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U.S. regulators approve Cymbalta

Pressmeddelande   •   Feb 26, 2007 17:01 CET

Indianapolis/U.S.A., 26 February 2007 – The U.S. Food and Drug Administration (FDA) has approved the antidepressant Cymbalta


(duloxetine HCl) for the treatment of generalised anxiety disorder (GAD), Eli Lilly and Company (NYSE: LLY) and Boehringer Ingelheim announced today.

The approval is based on the results of three randomized, double-blind, placebo-controlled studies in which the safety and efficacy of duloxetine in the treatment of GAD was studied in more than 800 non-depressed adults. In all studies, duloxetine significantly improved core anxiety symptoms as measured by the Hamilton Anxiety Scale (HAMA), compared with placebo.


In addition, duloxetine patients reported greater improvement in functional impairment associated with the illness, including improved ability to perform everyday activities at work, home, and in social situations.




Duloxetine, a member of a class of drugs commonly referred to as serotonin and norepinephrine reuptake inhibitors (SNRI),


was approved by Mexico for the treatment of GAD in October 2006. Lilly and Boehringer Ingelheim, which partner in the development and commercialization of duloxetine for neuroscience indications in most countries outside the United States and Japan, are evaluating further submissions in other regions, including Europe.

More than 7 million Europeans may have generalised anxiety disorder.


Worldwide prevalence is not known. While anxiety is a symptom of many mental health disorders, including depression, GAD is more than simple anxiety. The essential feature of the disorder is excessive anxiety and worry about a number of events and activities (such as work or school performance), occurring for a majority of days for at least six months.


Because GAD presents with a variety of symptoms, both anxious and physical, it can be difficult to diagnose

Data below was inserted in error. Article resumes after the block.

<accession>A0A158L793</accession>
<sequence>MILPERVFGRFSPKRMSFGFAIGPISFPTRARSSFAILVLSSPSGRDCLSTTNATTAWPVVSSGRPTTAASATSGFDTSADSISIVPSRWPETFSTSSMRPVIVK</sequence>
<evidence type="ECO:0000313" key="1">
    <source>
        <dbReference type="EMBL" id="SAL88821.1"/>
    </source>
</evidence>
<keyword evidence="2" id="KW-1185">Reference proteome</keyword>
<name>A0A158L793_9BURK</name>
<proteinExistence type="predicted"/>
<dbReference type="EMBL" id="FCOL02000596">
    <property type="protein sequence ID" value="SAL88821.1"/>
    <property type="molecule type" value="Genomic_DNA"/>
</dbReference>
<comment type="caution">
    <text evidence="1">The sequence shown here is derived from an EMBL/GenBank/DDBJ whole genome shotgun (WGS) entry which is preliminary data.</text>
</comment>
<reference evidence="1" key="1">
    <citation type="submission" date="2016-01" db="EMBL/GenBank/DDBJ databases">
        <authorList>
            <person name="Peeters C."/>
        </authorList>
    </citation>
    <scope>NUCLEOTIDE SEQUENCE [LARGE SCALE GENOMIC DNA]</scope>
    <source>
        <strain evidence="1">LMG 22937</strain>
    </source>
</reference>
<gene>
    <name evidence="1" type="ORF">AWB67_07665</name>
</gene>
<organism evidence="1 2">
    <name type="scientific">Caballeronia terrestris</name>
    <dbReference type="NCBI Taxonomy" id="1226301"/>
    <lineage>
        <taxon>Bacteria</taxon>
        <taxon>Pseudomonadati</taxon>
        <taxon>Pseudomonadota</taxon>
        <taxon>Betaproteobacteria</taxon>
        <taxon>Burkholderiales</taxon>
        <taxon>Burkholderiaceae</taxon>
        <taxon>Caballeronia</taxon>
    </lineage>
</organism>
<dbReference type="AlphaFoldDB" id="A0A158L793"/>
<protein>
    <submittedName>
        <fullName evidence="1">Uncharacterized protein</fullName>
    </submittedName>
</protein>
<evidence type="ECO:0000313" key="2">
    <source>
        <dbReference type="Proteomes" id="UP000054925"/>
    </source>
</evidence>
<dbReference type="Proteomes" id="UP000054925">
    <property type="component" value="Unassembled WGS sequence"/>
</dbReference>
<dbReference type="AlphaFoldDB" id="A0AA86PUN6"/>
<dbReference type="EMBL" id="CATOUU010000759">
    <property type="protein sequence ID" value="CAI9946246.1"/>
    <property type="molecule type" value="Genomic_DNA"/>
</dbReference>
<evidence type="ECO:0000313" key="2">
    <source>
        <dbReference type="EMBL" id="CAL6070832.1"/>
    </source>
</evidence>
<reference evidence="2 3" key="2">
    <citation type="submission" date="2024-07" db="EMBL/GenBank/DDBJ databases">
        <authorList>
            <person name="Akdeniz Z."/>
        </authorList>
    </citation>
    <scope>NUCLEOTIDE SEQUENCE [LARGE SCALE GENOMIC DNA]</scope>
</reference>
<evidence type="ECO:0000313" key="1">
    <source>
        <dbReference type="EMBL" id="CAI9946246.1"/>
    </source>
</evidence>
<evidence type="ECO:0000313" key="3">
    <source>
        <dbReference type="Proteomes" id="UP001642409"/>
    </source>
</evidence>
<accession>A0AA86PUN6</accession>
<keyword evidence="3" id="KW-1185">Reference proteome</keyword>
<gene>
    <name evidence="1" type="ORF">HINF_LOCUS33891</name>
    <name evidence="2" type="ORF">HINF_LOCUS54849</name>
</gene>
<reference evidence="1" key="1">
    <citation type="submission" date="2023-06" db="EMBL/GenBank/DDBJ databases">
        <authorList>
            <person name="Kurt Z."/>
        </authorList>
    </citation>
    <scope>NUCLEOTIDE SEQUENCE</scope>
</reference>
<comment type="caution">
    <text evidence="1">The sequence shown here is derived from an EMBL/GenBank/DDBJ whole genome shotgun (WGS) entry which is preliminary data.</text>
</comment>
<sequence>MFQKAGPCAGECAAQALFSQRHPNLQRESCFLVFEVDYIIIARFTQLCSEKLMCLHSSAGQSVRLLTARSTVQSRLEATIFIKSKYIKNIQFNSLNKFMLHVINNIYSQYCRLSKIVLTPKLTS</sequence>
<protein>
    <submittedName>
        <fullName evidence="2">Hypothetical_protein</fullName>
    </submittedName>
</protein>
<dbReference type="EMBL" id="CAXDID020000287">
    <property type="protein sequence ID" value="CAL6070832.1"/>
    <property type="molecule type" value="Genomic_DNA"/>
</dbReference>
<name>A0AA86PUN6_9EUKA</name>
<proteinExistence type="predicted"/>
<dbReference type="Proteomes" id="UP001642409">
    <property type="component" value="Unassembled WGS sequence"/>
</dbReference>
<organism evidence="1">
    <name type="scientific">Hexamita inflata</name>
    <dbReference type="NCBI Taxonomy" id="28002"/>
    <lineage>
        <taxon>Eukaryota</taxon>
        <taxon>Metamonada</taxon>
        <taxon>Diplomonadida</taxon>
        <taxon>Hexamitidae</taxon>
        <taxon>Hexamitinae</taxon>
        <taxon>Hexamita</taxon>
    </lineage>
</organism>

and ability to work.


Symptoms can include exaggerated worry or chronic anxiety and irritability, which can lead to poor concentration and procrastination, as well as physical symptoms such as muscle tension, fatigue and nausea. Episodes of generalised anxiety disorder may be brought on, or worsened by, stressful life events. The illness also tends to be chronic with periods of exacerbation and remission.

In a pooled analysis of the three clinical trials supporting the approval, on average, patients treated with duloxetine for generalised anxiety disorder experienced a 46 percent improvement in anxiety symptoms compared with 32 percent for those who took placebo, as measured by the Hamilton Anxiety Scale (p


In addition, patients in these studies experienced a 46 percent improvement in function, as measured by the Sheehan Disability Scale, compared with 26 percent for those who took placebo (p


The most common side effects in these studies included nausea, fatigue, dry mouth, drowsiness, constipation, insomnia, decreased appetite, hyperhidrosis, decreased libido, vomiting, ejaculation delay and erectile dysfunction.


Notes to Editors:


About Duloxetine


Duloxetine is believed to potentiate both serotonin and norepinephrine/noradrenaline in the brain and the spinal cord, impacting nerve signaling. Based on pre-clinical studies, duloxetine is a balanced and potent reuptake inhibitor of serotonin and norepinephrine/noradrenaline. While the mechanism of action of duloxetine in humans is not fully known, scientists believe its effect on pain perception is due to increasing the activity of serotonin and noradrenaline in the central nervous system.